Creative Embroidery Using the Seed Stitch

No matter how fancy your current sewing machine, no matter whether you make tiny quilts or wall-sized ones, chances are, your first experience with needle and thread was hand sewing.

hand sewing seed stitch gerrie congdon
In Gerrie Congdon’s piece ‘Fiesta,’ featured in the Feb./March 2015 issue of
Quilting Arts Magazine, she uses the seed stitch to create lines, movement, and texture.

Whether you still hand sew or you would like to do more hand sewing–or both–I’m sure you will love a new series we will be running in Quilting Arts Magazine next year. Beginning with the February/March 2015 issue, Jane Dávila will explore a variety of machine and hand stitches and stitching techniques. She will also give you ideas to consider about where, when, and how to deploy these stitches for outstanding results.

“Stitch and the paths that are created when the thread travels across the surface are powerful tools in a fiber artist’s toolbox,” writes Jane. “Through them we have the ability to direct a viewer’s eye, to create a compelling focal point, to draw attention toward or deflect attention from a particular element or space on a piece, and to create a texture that is at once visual and physical, that can be seen and felt.”

First up is the seed stitch, the simplest and most versatile of hand embroidery stitches.

1. Starting on the back of a piece, either bury the tail of the thread between the layers of fabric or use a small knot to secure the end.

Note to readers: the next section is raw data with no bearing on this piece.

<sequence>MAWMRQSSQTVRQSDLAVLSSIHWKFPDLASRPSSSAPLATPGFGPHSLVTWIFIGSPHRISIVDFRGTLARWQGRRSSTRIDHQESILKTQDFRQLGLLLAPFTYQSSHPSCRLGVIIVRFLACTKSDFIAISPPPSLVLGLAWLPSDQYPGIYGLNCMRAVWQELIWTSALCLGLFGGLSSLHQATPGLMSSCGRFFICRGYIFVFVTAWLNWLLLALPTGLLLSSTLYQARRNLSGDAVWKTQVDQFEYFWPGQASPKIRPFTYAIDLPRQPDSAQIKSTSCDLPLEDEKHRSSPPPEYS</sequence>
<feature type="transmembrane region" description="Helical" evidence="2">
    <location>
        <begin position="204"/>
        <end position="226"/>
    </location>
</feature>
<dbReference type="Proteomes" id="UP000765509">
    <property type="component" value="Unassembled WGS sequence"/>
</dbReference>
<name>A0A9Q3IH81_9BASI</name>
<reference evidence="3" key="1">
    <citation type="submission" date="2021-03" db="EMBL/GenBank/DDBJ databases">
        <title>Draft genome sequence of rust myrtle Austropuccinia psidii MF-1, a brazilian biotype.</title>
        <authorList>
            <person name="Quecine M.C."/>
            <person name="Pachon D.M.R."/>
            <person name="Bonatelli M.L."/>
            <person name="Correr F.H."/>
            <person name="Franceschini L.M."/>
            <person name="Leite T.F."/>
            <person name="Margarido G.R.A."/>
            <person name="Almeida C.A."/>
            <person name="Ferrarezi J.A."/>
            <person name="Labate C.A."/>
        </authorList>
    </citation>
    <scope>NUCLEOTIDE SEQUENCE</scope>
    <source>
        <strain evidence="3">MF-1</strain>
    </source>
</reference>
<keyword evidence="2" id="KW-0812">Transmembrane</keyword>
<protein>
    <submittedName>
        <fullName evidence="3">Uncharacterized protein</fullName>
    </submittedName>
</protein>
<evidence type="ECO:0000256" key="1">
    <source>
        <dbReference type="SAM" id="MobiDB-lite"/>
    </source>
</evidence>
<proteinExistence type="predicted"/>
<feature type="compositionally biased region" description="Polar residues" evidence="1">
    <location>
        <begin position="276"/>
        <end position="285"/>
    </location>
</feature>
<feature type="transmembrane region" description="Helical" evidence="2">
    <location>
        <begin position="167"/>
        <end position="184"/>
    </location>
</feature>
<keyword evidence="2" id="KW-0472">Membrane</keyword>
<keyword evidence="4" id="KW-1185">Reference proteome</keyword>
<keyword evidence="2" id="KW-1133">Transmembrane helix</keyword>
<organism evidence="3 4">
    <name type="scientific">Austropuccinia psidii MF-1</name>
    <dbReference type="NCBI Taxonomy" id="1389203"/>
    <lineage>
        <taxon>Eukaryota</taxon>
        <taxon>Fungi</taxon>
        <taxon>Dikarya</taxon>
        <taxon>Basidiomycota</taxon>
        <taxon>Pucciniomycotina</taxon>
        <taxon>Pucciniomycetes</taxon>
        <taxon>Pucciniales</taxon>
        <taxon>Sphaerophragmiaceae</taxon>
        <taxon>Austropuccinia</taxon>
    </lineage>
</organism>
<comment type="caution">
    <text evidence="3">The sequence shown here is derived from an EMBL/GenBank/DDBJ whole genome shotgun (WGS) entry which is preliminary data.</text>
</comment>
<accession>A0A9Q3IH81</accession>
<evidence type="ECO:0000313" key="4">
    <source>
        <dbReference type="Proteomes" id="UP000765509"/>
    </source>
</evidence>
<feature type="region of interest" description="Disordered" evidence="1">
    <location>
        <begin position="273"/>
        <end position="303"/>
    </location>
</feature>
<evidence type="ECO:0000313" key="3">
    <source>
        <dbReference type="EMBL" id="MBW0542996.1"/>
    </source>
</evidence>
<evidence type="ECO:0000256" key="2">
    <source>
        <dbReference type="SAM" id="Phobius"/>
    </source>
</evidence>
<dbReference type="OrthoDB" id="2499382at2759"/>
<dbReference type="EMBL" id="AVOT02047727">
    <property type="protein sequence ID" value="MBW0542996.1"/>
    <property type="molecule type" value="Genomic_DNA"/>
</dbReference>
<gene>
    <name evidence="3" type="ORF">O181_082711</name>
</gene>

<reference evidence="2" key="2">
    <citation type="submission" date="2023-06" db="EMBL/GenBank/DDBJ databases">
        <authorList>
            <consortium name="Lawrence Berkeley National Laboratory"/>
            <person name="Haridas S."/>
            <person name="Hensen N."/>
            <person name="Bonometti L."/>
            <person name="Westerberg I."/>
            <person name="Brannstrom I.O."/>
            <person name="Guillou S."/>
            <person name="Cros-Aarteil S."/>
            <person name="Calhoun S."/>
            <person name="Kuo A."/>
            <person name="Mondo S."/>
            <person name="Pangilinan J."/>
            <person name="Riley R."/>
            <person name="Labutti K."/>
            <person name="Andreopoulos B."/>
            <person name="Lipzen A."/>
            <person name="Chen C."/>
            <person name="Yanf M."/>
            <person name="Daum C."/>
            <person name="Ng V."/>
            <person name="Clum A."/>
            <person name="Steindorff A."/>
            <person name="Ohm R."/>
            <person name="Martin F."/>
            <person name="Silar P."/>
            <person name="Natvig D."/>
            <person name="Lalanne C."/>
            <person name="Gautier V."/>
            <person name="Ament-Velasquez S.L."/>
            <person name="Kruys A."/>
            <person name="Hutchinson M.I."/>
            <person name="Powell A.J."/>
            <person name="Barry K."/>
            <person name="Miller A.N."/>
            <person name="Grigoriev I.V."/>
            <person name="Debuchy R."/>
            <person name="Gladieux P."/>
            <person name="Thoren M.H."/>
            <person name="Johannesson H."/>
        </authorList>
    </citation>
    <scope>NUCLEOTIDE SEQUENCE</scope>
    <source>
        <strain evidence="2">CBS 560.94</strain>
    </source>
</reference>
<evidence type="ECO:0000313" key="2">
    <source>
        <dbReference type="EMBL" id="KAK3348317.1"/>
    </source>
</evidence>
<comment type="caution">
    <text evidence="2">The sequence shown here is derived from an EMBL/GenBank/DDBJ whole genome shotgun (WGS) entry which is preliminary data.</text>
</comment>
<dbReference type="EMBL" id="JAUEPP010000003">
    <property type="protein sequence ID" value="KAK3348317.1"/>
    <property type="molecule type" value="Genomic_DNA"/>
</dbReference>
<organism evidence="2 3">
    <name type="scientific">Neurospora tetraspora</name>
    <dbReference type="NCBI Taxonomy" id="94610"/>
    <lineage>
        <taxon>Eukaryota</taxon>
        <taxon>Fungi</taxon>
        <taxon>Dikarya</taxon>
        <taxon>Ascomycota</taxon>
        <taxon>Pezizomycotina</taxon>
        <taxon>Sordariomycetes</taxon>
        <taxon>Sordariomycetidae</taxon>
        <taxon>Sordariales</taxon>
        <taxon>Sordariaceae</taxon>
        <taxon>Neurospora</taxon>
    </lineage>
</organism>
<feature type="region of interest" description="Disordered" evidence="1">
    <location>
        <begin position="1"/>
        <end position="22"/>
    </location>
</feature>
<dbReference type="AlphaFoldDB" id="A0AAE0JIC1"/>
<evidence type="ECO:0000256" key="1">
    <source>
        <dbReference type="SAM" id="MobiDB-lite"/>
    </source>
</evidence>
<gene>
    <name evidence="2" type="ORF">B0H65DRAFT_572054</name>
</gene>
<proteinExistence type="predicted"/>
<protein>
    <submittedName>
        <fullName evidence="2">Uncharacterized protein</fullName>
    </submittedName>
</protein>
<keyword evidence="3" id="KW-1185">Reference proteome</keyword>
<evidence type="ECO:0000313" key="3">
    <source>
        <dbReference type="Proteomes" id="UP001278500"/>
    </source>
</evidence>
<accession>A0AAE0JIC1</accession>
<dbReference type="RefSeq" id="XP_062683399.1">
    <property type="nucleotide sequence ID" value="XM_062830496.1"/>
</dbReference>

2. Come up through the front of the piece.

3. Take a small stitch and repeat.

4. Finish by taking a backstitch on the reverse of the piece, tying a knot, or weaving the thread end between the layers of the front and back to hide it.

hand embroidery seed stitch
Hand sewing the seed stitch couldn’t be easier.

Here are some of Jane’s tips for using the seed stitch in your artwork:

• Change the length of the seed stitches as you approach a focal point to create a sense of depth or perspective.

• Vary the value of the colors of threads used for an ombré effect.

• Arrange all of the stitches in the same direction for a strong path of movement

• Draw attention to a focal point by changing the thread color to a deeper, more saturated color as you near the area

You won’t want to miss this series, and all the other informative and artistic articles from top art quilters in 2015. Now is the perfect time to subscribe to Quilting Arts or sign up a friend.

P.S. How do you use the seed stitch? Leave your comment below.

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Hand Embroidery, Machine Embroidery, Quilting Daily Blog, Tools, Supplies & Resources

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